After she closed on the home, she invited her friends over for a large party at her home where she was drinking and celebrating, an affidavit for a search warrant said.
During the investigation, authorities learned that Kouri Richins had allegedly contacted an acquaintance identified as "C.L." to obtain pills, the probable cause document said. In one incident, she allegedly asked the acquaintance "for some of the Michael Jackson stuff," it said. (Jackson died in 2009 at his Los Angeles home after having received a lethal dose of propofol.)
"The defendant asked specifically for fentanyl," the statement said. "C.L. contacted a dealer in Ogden on February 11, 2022 and procured 15-30 fentanyl pills from that dealer."
Three days later, Eric Richins became very ill after a Valentine's Day dinner at his home with his wife, the statement said. He believed he had been poisoned and "told a friend that his wife was trying to poison him," it said.
Weeks later, authorities allege, Kouri Richins reached out to her acquaintance again and obtained more pills. Eric Richins died shortly afterward.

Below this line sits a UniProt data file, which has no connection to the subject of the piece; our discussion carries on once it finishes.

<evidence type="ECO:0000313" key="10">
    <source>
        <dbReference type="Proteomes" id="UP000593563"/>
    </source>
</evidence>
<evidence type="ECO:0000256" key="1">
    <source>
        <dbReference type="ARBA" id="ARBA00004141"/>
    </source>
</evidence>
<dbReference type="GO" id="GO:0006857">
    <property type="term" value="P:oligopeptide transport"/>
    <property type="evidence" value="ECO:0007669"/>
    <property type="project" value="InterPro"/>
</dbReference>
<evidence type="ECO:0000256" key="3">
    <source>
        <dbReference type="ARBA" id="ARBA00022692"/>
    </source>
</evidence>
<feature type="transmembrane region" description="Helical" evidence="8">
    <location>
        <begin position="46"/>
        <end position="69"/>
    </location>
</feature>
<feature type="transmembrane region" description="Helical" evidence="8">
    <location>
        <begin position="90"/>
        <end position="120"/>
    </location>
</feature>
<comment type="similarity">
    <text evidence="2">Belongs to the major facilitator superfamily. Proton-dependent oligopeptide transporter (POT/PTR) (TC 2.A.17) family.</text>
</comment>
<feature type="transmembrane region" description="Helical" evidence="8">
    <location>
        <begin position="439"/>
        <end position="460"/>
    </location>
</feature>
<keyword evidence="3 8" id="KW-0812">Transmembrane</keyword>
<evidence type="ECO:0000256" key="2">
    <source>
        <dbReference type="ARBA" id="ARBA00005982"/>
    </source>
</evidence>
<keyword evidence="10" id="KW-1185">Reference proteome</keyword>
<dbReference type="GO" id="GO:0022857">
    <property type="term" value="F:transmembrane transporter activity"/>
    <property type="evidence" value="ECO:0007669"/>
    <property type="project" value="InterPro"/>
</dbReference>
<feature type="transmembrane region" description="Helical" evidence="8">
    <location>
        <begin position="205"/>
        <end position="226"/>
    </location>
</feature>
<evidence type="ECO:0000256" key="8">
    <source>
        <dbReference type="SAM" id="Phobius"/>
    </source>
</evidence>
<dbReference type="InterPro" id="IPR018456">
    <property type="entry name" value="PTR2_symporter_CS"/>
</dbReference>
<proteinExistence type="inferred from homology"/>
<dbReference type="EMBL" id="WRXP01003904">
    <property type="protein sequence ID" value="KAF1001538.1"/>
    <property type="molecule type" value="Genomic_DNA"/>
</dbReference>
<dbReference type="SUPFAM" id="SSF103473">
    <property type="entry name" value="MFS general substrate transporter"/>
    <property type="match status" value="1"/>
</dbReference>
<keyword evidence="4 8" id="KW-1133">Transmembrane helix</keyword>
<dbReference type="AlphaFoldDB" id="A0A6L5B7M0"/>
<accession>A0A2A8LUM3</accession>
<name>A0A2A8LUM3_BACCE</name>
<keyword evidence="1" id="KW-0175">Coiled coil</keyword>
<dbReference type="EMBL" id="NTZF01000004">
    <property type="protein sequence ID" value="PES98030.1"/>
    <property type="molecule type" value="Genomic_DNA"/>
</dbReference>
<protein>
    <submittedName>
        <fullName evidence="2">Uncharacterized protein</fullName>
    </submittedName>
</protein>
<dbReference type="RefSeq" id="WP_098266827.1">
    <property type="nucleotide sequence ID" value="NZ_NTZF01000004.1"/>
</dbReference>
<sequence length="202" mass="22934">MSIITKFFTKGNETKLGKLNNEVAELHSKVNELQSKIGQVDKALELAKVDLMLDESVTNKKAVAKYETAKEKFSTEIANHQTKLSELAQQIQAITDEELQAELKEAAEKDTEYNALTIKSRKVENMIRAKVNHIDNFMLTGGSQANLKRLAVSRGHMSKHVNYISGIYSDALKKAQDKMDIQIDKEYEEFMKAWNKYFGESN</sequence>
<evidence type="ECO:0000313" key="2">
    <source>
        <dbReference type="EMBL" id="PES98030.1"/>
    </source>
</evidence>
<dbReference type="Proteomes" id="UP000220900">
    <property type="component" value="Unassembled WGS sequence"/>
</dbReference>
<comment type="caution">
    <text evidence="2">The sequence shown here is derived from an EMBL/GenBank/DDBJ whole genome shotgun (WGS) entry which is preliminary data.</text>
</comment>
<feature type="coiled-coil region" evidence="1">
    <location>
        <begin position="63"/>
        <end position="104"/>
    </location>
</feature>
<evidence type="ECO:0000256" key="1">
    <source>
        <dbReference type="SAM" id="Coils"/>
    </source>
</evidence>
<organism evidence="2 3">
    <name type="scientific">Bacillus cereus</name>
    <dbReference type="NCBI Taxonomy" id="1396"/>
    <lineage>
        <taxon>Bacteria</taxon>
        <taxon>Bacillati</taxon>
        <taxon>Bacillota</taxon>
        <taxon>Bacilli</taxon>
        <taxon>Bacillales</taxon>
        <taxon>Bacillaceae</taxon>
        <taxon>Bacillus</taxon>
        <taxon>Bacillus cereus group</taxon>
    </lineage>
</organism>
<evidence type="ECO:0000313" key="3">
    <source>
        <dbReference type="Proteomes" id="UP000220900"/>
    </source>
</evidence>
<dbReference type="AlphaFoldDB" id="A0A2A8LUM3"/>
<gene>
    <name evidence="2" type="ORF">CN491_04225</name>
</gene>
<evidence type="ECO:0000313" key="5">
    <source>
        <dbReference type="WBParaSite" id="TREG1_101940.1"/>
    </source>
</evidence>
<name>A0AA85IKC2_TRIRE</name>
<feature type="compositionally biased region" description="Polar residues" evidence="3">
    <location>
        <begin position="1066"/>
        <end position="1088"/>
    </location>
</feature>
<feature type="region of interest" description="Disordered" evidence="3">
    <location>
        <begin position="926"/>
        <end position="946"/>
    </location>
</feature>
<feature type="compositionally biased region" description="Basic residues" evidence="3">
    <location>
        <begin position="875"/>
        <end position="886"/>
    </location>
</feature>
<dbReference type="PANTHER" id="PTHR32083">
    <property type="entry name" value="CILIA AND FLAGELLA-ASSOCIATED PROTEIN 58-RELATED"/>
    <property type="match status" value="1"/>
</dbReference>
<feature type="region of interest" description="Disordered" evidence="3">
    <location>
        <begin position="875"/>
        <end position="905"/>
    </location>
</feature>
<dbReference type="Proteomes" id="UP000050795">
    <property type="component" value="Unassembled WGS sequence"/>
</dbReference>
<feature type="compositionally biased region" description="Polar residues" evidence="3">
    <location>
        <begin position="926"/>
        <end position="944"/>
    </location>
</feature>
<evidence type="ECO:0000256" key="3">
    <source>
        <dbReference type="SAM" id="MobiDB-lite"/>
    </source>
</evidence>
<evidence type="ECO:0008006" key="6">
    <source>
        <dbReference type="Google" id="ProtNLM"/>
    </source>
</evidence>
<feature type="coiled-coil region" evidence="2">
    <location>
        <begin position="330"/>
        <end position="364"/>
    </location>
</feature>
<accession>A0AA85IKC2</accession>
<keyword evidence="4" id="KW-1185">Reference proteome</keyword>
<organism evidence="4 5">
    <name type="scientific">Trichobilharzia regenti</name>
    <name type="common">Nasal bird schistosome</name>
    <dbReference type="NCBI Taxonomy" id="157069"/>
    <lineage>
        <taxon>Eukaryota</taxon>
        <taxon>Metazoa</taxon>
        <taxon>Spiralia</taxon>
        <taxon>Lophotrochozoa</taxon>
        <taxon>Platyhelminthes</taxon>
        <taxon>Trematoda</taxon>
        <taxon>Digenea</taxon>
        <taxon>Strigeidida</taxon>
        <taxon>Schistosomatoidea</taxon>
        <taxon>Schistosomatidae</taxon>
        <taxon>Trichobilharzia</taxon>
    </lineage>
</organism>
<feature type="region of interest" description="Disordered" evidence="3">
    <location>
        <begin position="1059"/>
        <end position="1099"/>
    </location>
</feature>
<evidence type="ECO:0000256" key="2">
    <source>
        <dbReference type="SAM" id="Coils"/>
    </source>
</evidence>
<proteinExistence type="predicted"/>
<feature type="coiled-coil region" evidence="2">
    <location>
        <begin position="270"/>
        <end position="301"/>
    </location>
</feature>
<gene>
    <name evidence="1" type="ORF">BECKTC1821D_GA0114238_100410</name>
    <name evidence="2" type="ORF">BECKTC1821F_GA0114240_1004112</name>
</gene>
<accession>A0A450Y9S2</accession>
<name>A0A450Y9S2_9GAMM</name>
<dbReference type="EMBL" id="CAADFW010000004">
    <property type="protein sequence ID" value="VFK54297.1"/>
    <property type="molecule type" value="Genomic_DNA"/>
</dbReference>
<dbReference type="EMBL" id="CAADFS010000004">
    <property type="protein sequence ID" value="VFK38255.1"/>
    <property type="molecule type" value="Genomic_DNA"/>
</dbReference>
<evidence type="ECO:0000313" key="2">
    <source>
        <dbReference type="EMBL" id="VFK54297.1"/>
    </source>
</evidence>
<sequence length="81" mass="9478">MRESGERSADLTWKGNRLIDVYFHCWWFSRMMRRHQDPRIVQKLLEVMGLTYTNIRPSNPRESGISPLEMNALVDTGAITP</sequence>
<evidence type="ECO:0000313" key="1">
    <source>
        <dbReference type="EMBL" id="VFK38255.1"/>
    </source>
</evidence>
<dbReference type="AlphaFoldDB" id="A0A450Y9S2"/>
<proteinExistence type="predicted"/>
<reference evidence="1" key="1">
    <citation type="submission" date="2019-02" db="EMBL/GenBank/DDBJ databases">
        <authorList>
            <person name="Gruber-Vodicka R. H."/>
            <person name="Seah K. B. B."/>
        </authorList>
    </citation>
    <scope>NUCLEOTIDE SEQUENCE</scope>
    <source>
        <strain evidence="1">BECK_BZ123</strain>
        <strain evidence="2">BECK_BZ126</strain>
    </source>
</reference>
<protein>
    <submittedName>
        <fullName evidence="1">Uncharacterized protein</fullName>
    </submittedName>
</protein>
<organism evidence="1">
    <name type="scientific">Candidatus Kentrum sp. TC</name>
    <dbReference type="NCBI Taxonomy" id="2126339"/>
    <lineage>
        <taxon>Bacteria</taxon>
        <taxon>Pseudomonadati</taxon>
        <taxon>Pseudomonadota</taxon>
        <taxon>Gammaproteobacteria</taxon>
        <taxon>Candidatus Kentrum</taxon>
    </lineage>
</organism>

'The perfect little life'
A friend who knew Eric Richins for about 20 years recalled being shocked over news that he had died.
"I just would have never thought that was coming. He's not very old and pretty healthy, it seems like," Bruce Capes, 52, of Salt Lake City, said in a phone call Wednesday.
Capes said he talked to his friend quite often, mostly about hunting and trips, and had met Kouri Richins only a few times. He said it looked like the couple had "the perfect little life."
"It seemed like he had the perfect life, like he had everything going for him," Capes said, adding that he's still trying to process the charges against Kouri Richins.
A year after her husband's death, Richins published a book about grief titled “Are You With Me?” to “create peace and comfort for children who have lost a loved one,” according to a description on Amazon. She dedicated the book to "my amazing husband and a wonderful father.” It has since been removed from Amazon.
In an interview with KTVX-TV of Salt Lake City last month, Richins said the death happened "unexpectedly" and "took us all by shock." She said she wrote the book after she saw how her children struggled with their father’s death.
CORRECTION (May 11, 2023, 9:16 a.m. ET): A previous version of this article misspelled the last name of one of Eric Richins’ friends. He is Bruce Capes, not Capers.